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CB13 panel backs — and bucks — the mayor on Coney rezoney

Mayor Bloomberg’s controversial plan to remake Coney Island won — and lost — in a community board committee vote on Monday night that revealed vast local concerns about the mayor’s vision and some support for the amusement area’s main landowner Joe Sitt, an outspoken critic of the mayor’s ambitions.

Community Board 13 Chairwoman Marion Cleaver, led the housing, zoning and community development committee to its conflicted “yes” vote on the mayor’s rezoning plan by introducing about 20 revisions to the city plan that included a ban on eminent domain and support for larger retail stores in the amusement zone.

In the end, 19 committee members voted for the amended city plan, while two abstained and three recused themselves.

The community board’s role, though advisory only, is the first step in a rigorous public review process of a Bloomberg scheme that would rezone a vast swath of downtrodden Coney Island to create a new city-owned amusement park on parkland complemented by privately owned hotels, restaurants and year-round attractions, like a water park.

That would, in theory, create a massive amusement area in an area bounded by Keyspan Park, the landmark Cyclone roller coaster, the Boardwalk and Surf Avenue. The city also wants to change other zoning to encourage the construction of 4,500 units of mixed-income housing west and north of the amusement zone.

Debate in the community board’s cramped, third-floor offices on Surf Avenue was intense, even if the final vote was one-sided.

Members of CB13 grappled with the mayor’s plan, Sitt’s previous presentations and arguments from Coney enthusiasts, planning groups and labor unions — potentially competing interests.

“This is a moment in Coney Island history that we can’t let go of,” said CB13 District Manager Chuck Reichenthal, who helped craft the amendments with Cleaver.

For the mayor to accomplish its plan, the city must acquire — by purchasing or condemning — 10-1/2 acres from Sitt, who has promised his own gleaming, tourist destination of rides, hotels and shopping. Sources say the two sides are far from reaching a deal, as they have been for much of the past year and more.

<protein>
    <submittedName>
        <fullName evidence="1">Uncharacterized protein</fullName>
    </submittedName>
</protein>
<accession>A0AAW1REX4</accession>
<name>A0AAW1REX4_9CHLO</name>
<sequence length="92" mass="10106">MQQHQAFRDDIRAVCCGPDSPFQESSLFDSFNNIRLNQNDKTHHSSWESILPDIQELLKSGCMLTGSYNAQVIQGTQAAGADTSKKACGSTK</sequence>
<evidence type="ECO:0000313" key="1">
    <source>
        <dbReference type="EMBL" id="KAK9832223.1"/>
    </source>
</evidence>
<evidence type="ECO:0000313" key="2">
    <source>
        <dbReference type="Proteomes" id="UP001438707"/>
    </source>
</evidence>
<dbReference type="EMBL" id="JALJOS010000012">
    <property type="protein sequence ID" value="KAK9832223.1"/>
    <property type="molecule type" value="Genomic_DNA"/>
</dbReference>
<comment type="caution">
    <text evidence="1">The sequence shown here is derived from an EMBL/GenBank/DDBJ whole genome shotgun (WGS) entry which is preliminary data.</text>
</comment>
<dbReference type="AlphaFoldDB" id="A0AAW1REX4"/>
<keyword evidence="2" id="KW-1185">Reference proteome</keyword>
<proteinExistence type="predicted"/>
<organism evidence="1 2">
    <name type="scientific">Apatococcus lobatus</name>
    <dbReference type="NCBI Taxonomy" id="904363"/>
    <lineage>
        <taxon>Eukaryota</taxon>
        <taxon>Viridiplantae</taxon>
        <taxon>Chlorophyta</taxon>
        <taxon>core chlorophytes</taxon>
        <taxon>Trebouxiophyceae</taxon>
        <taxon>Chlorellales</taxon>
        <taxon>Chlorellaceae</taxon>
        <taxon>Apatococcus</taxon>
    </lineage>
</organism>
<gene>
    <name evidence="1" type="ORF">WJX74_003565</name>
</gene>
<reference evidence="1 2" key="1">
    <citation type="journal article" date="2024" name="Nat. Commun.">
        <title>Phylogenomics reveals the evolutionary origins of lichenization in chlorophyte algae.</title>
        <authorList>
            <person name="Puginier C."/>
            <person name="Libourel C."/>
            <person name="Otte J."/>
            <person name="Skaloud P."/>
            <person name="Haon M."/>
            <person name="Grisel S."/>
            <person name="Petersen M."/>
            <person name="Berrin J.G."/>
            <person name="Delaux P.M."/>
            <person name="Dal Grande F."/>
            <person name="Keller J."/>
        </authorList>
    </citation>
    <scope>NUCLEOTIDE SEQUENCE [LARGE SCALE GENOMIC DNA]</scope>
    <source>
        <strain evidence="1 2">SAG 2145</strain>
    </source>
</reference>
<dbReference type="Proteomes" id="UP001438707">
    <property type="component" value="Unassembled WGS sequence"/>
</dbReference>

Sitt’s attorney, Jesse Masyr, said the city’s plan would actually stifle new construction projects.

“We were hoping there would be a zoning that would stimulate development,” he said.

The stipulations are the key to this community board vote. They include:

• Eliminating the threat of eminent domain.

• Quadrupling the size of retail stores from 2,500 to 10,000 square feet in the amusement core.

• Scrapping plans for a new street along the theme park called Wonder Wheel Way. Sitt’s lawyer lambasted the calls for new streets in testimony last week.

• Freeing business owners from having to provide off-street parking.

• Abandoning calls to officially zone the amusement nook as “parkland.”

Such conditions are likely to be cheered by Sitt and his company Thor Equities, but they also dealt a blow to advocates who want the city build a theme park bigger than the currently proposed nine acres.

A motion to enlarge the amusement park and only allow rides between West Fifth and West 24th streets did not pass, partially due to the lobbying of Councilman Domenic Recchia (D–Coney Island).

“In order for any development to happen, there has to be housing [there],” Recchia said.

The project will be voted on by CB13’s full board, Borough President Markowitz, the City Planning Commission and the City Council.

The full board will vote on the proposal on Wednesday, March 11 at 8 pm at Coney Island Hospital [2601 Ocean Pkwy. between Shore Parkway and Avenue Z, (718) 266-3011].

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